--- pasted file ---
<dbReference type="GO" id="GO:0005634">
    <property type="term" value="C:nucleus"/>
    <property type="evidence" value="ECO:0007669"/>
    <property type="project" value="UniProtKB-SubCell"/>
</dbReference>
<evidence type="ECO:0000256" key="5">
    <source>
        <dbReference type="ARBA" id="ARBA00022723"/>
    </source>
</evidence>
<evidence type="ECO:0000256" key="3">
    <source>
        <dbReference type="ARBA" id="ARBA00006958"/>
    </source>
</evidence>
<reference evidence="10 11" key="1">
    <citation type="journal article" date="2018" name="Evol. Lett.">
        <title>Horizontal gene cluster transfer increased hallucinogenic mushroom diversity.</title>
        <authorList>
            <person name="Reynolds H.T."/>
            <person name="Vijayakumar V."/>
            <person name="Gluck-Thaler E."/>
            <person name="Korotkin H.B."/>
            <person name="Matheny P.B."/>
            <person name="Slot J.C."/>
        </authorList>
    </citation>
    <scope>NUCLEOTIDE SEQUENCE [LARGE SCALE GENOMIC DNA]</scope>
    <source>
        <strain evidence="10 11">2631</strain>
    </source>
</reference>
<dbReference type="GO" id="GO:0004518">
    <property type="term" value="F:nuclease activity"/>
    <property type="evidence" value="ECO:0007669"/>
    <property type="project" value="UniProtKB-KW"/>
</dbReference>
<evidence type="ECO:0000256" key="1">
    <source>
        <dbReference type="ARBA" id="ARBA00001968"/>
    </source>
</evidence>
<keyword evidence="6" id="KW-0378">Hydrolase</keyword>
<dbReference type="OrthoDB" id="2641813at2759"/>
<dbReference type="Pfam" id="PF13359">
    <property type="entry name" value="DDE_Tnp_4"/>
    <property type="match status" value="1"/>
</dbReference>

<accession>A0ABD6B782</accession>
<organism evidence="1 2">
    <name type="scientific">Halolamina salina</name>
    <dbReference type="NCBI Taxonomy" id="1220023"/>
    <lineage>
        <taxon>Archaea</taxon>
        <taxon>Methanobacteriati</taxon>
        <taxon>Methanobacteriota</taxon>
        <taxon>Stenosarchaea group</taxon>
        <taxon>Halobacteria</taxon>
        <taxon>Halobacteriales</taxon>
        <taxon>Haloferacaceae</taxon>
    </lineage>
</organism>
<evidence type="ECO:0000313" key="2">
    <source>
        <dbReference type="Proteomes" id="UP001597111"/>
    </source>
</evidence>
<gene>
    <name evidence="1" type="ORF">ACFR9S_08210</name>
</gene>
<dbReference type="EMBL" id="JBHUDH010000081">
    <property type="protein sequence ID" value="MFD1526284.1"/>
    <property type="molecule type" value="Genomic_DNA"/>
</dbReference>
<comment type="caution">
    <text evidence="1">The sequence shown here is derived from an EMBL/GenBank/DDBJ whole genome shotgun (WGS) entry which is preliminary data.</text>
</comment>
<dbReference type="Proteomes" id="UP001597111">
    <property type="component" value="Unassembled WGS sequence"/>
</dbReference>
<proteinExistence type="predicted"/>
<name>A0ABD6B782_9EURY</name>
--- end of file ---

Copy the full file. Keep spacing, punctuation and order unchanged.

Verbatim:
<dbReference type="GO" id="GO:0005634">
    <property type="term" value="C:nucleus"/>
    <property type="evidence" value="ECO:0007669"/>
    <property type="project" value="UniProtKB-SubCell"/>
</dbReference>
<evidence type="ECO:0000256" key="5">
    <source>
        <dbReference type="ARBA" id="ARBA00022723"/>
    </source>
</evidence>
<evidence type="ECO:0000256" key="3">
    <source>
        <dbReference type="ARBA" id="ARBA00006958"/>
    </source>
</evidence>
<reference evidence="10 11" key="1">
    <citation type="journal article" date="2018" name="Evol. Lett.">
        <title>Horizontal gene cluster transfer increased hallucinogenic mushroom diversity.</title>
        <authorList>
            <person name="Reynolds H.T."/>
            <person name="Vijayakumar V."/>
            <person name="Gluck-Thaler E."/>
            <person name="Korotkin H.B."/>
            <person name="Matheny P.B."/>
            <person name="Slot J.C."/>
        </authorList>
    </citation>
    <scope>NUCLEOTIDE SEQUENCE [LARGE SCALE GENOMIC DNA]</scope>
    <source>
        <strain evidence="10 11">2631</strain>
    </source>
</reference>
<dbReference type="GO" id="GO:0004518">
    <property type="term" value="F:nuclease activity"/>
    <property type="evidence" value="ECO:0007669"/>
    <property type="project" value="UniProtKB-KW"/>
</dbReference>
<evidence type="ECO:0000256" key="1">
    <source>
        <dbReference type="ARBA" id="ARBA00001968"/>
    </source>
</evidence>
<keyword evidence="6" id="KW-0378">Hydrolase</keyword>
<dbReference type="OrthoDB" id="2641813at2759"/>
<dbReference type="Pfam" id="PF13359">
    <property type="entry name" value="DDE_Tnp_4"/>
    <property type="match status" value="1"/>
</dbReference>

<accession>A0ABD6B782</accession>
<organism evidence="1 2">
    <name type="scientific">Halolamina salina</name>
    <dbReference type="NCBI Taxonomy" id="1220023"/>
    <lineage>
        <taxon>Archaea</taxon>
        <taxon>Methanobacteriati</taxon>
        <taxon>Methanobacteriota</taxon>
        <taxon>Stenosarchaea group</taxon>
        <taxon>Halobacteria</taxon>
        <taxon>Halobacteriales</taxon>
        <taxon>Haloferacaceae</taxon>
    </lineage>
</organism>
<evidence type="ECO:0000313" key="2">
    <source>
        <dbReference type="Proteomes" id="UP001597111"/>
    </source>
</evidence>
<gene>
    <name evidence="1" type="ORF">ACFR9S_08210</name>
</gene>
<dbReference type="EMBL" id="JBHUDH010000081">
    <property type="protein sequence ID" value="MFD1526284.1"/>
    <property type="molecule type" value="Genomic_DNA"/>
</dbReference>
<comment type="caution">
    <text evidence="1">The sequence shown here is derived from an EMBL/GenBank/DDBJ whole genome shotgun (WGS) entry which is preliminary data.</text>
</comment>
<dbReference type="Proteomes" id="UP001597111">
    <property type="component" value="Unassembled WGS sequence"/>
</dbReference>
<proteinExistence type="predicted"/>
<name>A0ABD6B782_9EURY</name>